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Obama says his goodbye with a plea for Americans to stay committed to democracy

Michael A. Memoli and Michael A. Memoli, Tribune Washington Bureau on

Published in News & Features

CHICAGO -- President Barack Obama marked the end of his presidency Tuesday with the same message of hope that launched him into the White House, challenging Americans during a prime-time farewell address to renew their commitment to democratic values and persist in their optimism for change.

From his hometown of Chicago, the city where he said he found purpose in public life, Obama reflected on his transition from the nation's most powerful office to one he has said is just as vital: citizen.

Though Americans have largely grown more cynical about politics during his time in office, Obama said, he nonetheless continued to insist that change results when "ordinary people get involved, get engaged, and come together to demand it."

"After eight years as your president, I still believe that," he said. "And it's not just my belief. It's the beating heart of our American idea -- our bold experiment in self-government."

Obama's decision to deliver his final major national address from his adopted hometown instead of the White House was one of several flourishes on a tradition of goodbyes that have produced some of the most memorable speeches in presidential history, including Washington's Farewell Address and Eisenhower's dark warning of the military-industrial complex.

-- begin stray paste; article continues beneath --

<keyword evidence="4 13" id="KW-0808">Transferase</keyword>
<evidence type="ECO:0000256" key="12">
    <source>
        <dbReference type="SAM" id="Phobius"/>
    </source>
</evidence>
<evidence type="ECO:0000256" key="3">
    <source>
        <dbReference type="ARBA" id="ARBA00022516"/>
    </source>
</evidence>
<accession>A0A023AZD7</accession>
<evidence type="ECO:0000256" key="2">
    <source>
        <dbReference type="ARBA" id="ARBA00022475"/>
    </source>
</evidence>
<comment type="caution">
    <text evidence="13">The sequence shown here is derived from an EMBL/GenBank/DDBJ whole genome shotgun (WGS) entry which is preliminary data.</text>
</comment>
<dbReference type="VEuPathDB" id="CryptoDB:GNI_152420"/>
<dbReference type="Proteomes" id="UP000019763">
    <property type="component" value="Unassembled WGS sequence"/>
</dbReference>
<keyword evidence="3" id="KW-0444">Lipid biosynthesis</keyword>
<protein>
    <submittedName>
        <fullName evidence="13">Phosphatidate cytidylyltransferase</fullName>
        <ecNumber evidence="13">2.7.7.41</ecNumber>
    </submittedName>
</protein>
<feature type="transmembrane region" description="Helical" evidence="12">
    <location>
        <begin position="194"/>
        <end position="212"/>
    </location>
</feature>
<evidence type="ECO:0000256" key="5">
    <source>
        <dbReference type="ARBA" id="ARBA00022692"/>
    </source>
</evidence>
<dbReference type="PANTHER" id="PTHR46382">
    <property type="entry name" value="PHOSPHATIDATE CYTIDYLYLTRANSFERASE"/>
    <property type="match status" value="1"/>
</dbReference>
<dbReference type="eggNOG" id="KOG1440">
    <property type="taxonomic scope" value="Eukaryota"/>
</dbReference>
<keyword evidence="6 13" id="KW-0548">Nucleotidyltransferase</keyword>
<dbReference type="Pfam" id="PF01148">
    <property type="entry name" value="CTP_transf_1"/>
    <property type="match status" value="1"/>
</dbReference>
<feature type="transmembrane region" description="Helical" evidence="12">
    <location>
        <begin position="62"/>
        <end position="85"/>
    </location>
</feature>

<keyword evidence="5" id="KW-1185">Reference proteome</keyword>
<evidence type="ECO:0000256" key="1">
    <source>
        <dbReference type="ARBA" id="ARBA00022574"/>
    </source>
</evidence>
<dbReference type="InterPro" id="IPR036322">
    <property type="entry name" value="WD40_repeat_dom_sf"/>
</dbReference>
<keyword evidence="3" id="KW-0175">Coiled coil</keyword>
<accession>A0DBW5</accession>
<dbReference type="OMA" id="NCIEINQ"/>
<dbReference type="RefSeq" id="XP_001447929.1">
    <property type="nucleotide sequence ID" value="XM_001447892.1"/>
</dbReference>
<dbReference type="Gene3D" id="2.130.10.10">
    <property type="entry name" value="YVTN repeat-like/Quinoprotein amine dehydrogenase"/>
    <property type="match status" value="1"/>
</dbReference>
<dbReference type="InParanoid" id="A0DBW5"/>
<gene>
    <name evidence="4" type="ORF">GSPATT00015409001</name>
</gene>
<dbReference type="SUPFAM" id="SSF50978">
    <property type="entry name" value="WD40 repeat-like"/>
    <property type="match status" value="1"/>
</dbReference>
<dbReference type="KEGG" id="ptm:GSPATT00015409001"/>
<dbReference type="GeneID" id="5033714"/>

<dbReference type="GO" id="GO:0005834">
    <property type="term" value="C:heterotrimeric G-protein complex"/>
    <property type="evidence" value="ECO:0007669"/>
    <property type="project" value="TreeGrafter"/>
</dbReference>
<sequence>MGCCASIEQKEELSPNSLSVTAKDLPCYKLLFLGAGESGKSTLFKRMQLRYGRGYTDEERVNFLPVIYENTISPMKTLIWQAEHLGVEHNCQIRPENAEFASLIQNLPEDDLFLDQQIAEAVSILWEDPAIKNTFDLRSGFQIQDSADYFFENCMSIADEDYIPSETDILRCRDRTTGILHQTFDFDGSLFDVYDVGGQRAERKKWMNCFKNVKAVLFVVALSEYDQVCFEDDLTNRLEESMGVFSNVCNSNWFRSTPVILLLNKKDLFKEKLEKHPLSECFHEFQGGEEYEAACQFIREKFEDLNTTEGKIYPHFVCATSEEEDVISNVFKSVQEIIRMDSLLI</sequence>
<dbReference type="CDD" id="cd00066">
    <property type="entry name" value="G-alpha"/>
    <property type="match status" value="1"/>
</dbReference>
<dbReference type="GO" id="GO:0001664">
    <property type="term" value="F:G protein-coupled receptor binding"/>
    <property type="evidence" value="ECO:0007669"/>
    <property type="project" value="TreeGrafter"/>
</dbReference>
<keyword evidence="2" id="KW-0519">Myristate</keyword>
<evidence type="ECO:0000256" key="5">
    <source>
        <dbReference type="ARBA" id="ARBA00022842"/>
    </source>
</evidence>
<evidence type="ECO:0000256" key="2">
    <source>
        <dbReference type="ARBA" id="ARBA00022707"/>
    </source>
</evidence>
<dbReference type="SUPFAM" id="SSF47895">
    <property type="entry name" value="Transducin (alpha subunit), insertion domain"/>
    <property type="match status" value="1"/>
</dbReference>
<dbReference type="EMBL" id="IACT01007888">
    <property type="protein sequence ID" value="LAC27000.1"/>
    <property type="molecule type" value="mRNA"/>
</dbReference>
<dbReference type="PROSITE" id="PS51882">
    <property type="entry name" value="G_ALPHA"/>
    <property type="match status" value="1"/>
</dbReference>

Tuesday's address was orchestrated as a celebration. Obama spoke in a large convention hall a few blocks from Grant Park, where he spoke to supporters on the night of his historic election in 2008. Chicago-area native Eddie Vedder warmed up the crowd by leading the Chicago Children's Choir in "People Have the Power." Obama supporters and former aides fanned out across the hall, and as Obama made his way to the arena, organizers started up the campaign refrain, "Fired up! Ready to go!"

The speech also reflected the unique situation Obama will confront as he leaves office. At just 55, he is preparing for an active post-presidency in which he will champion many of the same core issues he worked on in the White House, including minority rights and opportunities for young people. And, with an approval rating hovering just below 60 percent in many public surveys, he remains one of the nation's most popular political figures.

Obama's remarks touched only marginally on his record. He touted the end of the Great Recession and other economic gains, foreign policy achievements such as restoring diplomatic ties to Cuba and a breakthrough with Iran to stall its nuclear program, as well as marriage equality in the U.S. and the expansion of access to health care for 20 million Americans who had been uninsured.

But he said those achievements were not his alone.

"You were the change. You answered people's hopes, and because of you, by almost every measure, America is a better, stronger place than it was when we started," he said.

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